Water and Border at Preah Vihear

Aerial view of Preah Vihear. Source: វិគីភីឌាភាសាខ្មែរ
Aerial view of Preah Vihear

Hamburg. For those who are interested in Southeast Asian history, there will be a special English language lecture by Friedrich Ackermann, who has been invited by the Hamburger Gesellschaft für Thaiistik (HGT = Hamburg Society for Thai Studies) this coming Tuesday, 21 June, to the Asia-Africa Institute (AAI) of the University of Hamburg.

In the early 1960s, Ackermann had been an expert witness during the hearings of the International Court of Justice (ICJ) in The Hague about the dispute between Cambodia and Thailand on ប្រាសាទ​ព្រះវិហារ Prasat Preah Vihear, the most spectacularly situated temple built during the six-centuries-long Khmer Empire.

Besides the city and temples of old Angkor, especially Angkor Wat, Prasat Preah Vihear is arguably one of the most important ancient buildings in Cambodia today. But situated atop a 525-metre (1,722 ft) cliff in the Dângrêk Mountains in Preah Vihear province, it is also the site of a lengthy dispute between Cambodia and Thailand over ownership.

In 1962, the International Court of Justice (ICJ) in The Hague ruled that the temple, which is called ปราสาทพระวิหาร Prasat Phra Wihan by Thais, belongs to Cambodia.

Die fugenlos, ohne Mörtel, errichteten Steinbauten der Khmer wie der Prasat Preah Vihear gehören zum Eindrucksvollsten, das man in Südostasien sehen kann. Source: วิกิพีเดียไทย
Khmer Baukunst

55 years ago, in June 1961, the German engineer and specialist in the field of geodesy, Friedrich Ackermann, was assigned by the Delft Institute of Aerial Surveys in the Netherlands to determine the actual watershed line in the Preah Vihear area. Spending ten days on the promontory of Preah Vihear, and using sketches, measurements and point elevations, Ackermann was indeed able to determine the correct flow direction of a small rivulet and the non-existence of another streamlet marked on an obviously erroneous 1907 French map.

The real watershed, stipulated as the border line in the Franco-Siamese treaty of 1904, would have left another Khmer temple complex under Thai sovereignty. During the hearings of the ICJ, the young German scholar was cross-examined by Dean Acheson, the chief lawyer of the Cambodian side. The 1962 ICJ verdict in favour of Cambodia was not due to, but rather in spite of, Dr. Ackermann’s crucial findings because the exact watershed was not considered decisive by the majority of judges who insisted on the Thai tacit acceptance of the formerly submitted French map.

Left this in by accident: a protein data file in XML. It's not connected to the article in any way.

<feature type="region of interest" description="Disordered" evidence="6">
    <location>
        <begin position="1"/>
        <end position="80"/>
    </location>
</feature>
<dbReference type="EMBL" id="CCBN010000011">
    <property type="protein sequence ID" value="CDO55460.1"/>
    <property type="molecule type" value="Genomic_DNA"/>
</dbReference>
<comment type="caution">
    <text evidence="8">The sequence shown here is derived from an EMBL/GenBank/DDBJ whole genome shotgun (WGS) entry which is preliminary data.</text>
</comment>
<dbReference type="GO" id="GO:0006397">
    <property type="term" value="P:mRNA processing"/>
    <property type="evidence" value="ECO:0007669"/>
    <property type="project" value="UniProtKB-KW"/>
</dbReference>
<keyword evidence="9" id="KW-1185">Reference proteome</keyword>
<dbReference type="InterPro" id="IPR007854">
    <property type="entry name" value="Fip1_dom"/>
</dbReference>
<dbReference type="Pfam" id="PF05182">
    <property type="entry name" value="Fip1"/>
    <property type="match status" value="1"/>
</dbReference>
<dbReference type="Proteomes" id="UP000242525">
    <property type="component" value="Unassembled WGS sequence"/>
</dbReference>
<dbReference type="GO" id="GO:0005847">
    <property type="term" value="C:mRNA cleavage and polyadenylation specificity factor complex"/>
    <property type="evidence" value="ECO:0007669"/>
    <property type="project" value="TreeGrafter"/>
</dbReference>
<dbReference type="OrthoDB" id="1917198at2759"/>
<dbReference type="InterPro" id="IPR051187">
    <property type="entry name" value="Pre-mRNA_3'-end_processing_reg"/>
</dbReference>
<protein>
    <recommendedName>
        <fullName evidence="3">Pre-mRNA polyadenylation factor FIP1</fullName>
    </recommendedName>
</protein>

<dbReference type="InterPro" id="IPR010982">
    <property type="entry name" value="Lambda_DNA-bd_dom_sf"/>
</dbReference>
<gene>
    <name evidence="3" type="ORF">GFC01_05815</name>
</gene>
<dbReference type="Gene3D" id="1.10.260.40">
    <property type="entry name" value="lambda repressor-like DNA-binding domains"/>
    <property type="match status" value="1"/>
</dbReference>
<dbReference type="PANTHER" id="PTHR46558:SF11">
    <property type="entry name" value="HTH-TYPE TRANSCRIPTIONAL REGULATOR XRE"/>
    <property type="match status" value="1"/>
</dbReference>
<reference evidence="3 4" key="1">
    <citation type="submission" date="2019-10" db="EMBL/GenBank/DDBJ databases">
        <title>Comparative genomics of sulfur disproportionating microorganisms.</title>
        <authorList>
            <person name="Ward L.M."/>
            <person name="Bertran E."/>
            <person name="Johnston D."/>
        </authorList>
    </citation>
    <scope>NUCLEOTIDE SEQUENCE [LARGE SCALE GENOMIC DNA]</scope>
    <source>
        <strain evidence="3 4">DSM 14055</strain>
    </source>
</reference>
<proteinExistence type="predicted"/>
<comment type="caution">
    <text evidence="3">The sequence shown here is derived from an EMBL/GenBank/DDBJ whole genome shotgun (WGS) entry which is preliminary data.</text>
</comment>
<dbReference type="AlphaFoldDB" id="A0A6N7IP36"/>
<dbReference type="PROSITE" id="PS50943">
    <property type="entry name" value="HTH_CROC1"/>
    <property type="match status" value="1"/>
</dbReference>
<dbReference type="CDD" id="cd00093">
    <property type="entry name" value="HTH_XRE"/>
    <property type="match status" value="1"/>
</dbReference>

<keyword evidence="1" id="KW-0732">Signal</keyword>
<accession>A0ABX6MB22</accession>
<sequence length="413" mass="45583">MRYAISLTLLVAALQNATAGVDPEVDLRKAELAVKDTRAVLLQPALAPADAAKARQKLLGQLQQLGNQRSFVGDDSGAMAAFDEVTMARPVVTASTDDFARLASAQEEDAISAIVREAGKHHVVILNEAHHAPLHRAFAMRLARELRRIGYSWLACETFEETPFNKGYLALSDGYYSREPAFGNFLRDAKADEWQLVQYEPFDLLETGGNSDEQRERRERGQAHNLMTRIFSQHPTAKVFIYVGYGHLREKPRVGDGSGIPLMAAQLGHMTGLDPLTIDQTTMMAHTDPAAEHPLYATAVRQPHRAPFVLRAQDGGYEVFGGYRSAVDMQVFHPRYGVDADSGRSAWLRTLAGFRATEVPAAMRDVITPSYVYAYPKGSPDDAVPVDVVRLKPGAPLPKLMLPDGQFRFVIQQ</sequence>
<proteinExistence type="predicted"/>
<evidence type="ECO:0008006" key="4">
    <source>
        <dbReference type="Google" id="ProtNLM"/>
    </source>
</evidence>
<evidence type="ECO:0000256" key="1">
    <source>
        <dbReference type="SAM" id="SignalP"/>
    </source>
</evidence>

In 2013, when the ICJ specified the “vicinity of Preah Vihear” wherefrom Thai military and police forces had to be withdrawn, the then 83-year-old Professor Ackermann took a plane to the Netherlands to listen to the arguments put forward by the experts working in Thailand’s legal team. Friedrich Ackermann is in fact one of the very few witnesses of the 1962 ICJ trial still alive today.

Therefore, as the HGT writes in their invitation, “his personal recollections represent extraordinary and unique resource for understanding the Preah Vihear temple dispute between Thailand and Cambodia”.

The invitation leaflet with further information, pictures and two maps can be downloaded from the HGT-website: http://thaiistik-gesellschaft.de/

The lecture will be held in English on Tuesday, 21 June 2016, 18 Uhr c.t. (6.15 pm s.t.) at the Asien-Afrika-Institut of the University of Hamburg, Edmund-Siemers-Allee 1, Ostflügel, Room 232.

Prof. Dr.-Ing. Dr. E.h. mult. Friedrich Ackermann (* 1929) is an internationally renowned professor, researcher and developer of analytical and digital photogrammetry. He founded the Institute of Photogrammetry at the University of Stuttgart 1966 and remained its director until 1992. He has received numerous international awards and has been appointed an honorary member of the British, American, and international societies of photogrammetry.

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